Forty governments, leading global institutions and local and international NGOs, including the United Kingdom and Irish governments, UN Development Programme, Climate Investment Funds, Zurich Investment Group, BRAC and Slum Dwellers International, have committed a new set of principles to ensure climate adaptation is led by local people.
Governance & Access
Un nuevo informe del World Resources Institute y la Red Amazónica de Información Socioambiental Georreferenciada (RAISG) revela que las operaciones mineras en la cuenca del Amazonas cubren ahora más del 20 % de los territorios indígenas, amenazando así a cientos de comunidades aborígenes y poniendo en peligro a ecosistemas críticos en una superficie de 450.000 kilómetros cuadrados.
A new report from World Resources Institute and the Amazon Geo-Referenced Socio-Environmental Information Network (RAISG) reveals that mining operations in the Amazon basin now cover more than 20% of Indigenous lands, threatening hundreds of Indigenous communities and endangering critical ecosystems across 450,000 square kilometers.
An embargoed press call on Wednesday, October 7, 2020 at 9:00 AM ET / 8:00 AM PET / 15:00 CEST will preview the findings in a new report from World Resources Institute that assesses how mining threatens the lands and livelihoods of Indigenous communities in the Amazon.
As the price of gold and other minerals soars, expanded mining in Amazonian countries has damaging impacts on the forest and its people, including the 1.5 million Indigenous People who depend on the Amazon for their livelihoods and well-being.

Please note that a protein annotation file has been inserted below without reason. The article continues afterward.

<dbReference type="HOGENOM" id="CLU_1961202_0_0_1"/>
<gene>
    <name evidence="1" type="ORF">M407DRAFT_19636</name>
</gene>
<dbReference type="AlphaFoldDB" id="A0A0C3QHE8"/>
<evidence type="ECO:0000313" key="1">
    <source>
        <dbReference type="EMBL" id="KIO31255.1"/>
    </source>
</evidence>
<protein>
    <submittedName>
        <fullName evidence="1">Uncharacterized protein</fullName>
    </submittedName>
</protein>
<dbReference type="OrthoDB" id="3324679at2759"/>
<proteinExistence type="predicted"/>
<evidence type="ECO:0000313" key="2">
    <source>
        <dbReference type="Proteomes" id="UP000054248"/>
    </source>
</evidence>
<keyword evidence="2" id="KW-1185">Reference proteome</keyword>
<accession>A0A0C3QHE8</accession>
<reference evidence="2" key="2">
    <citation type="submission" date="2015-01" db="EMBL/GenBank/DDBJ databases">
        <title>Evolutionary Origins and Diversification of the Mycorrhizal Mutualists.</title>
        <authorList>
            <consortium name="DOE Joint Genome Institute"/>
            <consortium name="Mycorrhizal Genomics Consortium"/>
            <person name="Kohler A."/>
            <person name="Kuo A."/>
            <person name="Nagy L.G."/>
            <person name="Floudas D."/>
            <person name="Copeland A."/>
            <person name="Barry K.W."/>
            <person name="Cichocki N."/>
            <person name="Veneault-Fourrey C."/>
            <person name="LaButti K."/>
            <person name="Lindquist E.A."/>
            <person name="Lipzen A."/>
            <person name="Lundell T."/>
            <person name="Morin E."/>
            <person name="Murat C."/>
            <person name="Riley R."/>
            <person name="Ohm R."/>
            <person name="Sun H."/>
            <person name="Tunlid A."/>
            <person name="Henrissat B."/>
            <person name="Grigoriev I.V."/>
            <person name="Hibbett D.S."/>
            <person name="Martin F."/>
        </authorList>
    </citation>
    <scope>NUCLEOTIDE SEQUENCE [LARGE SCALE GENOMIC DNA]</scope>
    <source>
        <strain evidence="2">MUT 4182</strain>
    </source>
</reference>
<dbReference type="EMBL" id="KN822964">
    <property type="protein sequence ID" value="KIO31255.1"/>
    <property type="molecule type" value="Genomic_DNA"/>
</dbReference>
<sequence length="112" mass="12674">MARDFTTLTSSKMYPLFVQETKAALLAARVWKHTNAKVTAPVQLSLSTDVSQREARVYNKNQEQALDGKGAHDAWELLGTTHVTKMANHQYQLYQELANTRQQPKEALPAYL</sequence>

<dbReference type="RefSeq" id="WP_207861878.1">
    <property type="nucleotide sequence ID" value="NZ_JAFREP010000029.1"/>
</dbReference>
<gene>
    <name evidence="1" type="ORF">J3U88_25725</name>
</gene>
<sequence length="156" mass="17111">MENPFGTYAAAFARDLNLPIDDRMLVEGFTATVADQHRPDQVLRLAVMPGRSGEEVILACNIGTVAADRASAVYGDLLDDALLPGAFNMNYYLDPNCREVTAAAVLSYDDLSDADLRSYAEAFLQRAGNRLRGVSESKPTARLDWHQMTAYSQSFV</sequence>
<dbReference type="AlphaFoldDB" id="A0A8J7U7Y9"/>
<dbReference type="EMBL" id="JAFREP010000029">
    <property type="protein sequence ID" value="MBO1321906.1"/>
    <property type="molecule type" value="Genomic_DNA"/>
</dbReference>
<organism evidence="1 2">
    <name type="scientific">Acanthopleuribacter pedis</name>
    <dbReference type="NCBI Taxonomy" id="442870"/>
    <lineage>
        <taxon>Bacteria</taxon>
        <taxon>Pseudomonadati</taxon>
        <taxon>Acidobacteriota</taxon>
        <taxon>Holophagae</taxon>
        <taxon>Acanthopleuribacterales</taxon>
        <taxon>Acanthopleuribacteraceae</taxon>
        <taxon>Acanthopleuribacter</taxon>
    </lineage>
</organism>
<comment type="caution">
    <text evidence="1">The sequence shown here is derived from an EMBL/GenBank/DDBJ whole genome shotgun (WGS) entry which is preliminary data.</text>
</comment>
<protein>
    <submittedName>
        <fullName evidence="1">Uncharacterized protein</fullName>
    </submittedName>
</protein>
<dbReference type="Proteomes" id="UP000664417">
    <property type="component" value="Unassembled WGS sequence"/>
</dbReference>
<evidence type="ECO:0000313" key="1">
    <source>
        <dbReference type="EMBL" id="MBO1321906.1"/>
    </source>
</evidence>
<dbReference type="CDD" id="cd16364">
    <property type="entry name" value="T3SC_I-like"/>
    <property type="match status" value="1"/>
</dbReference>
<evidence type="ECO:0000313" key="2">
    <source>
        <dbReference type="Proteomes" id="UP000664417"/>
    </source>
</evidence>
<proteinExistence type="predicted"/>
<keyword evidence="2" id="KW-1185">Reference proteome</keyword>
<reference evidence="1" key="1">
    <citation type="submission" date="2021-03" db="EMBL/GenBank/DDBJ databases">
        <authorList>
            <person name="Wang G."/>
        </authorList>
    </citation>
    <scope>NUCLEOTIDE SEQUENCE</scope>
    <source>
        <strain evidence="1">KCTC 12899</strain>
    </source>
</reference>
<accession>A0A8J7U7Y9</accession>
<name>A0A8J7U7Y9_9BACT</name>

When Cape Town and Chennai nearly ran out of water, these two cities managed to avert Day Zero, while revealing broad social inequity in both places. World Cities Day is a good moment to consider the lessons to be learned about equitable responses to water crises.
Ground-level ozone pollution, which can cause deadly respiratory problems and contributes to global temperature rise, is a complicated problem that poses complex governance challenges. These three strategies can help.
Mass public mobilization on display during September UN summits on climate action and sustainable development showed the intertwined nature of the climate crisis with crises in justice and democracy. Advocates around the world are telling government leaders that they want urgent, just, inclusive climate action.
At the 74th United Nations General Assembly, five countries — Bolivia, Jamaica, Uruguay, Saint Kitts and Saint Vincent and the Grenadines — ratified the Escazú Agreement, an historic treaty that guarantees environmental rights in the region, provides special protections for environmental human rights defenders and ensures people can play a part in the decision-making necessary to address climate change.
Costa Rican coffee farmers are shifting to citrus trees as climate change and declining coffee prices challenge their profitability. Some prime coffee-growing areas will become unsuitable within a few decades.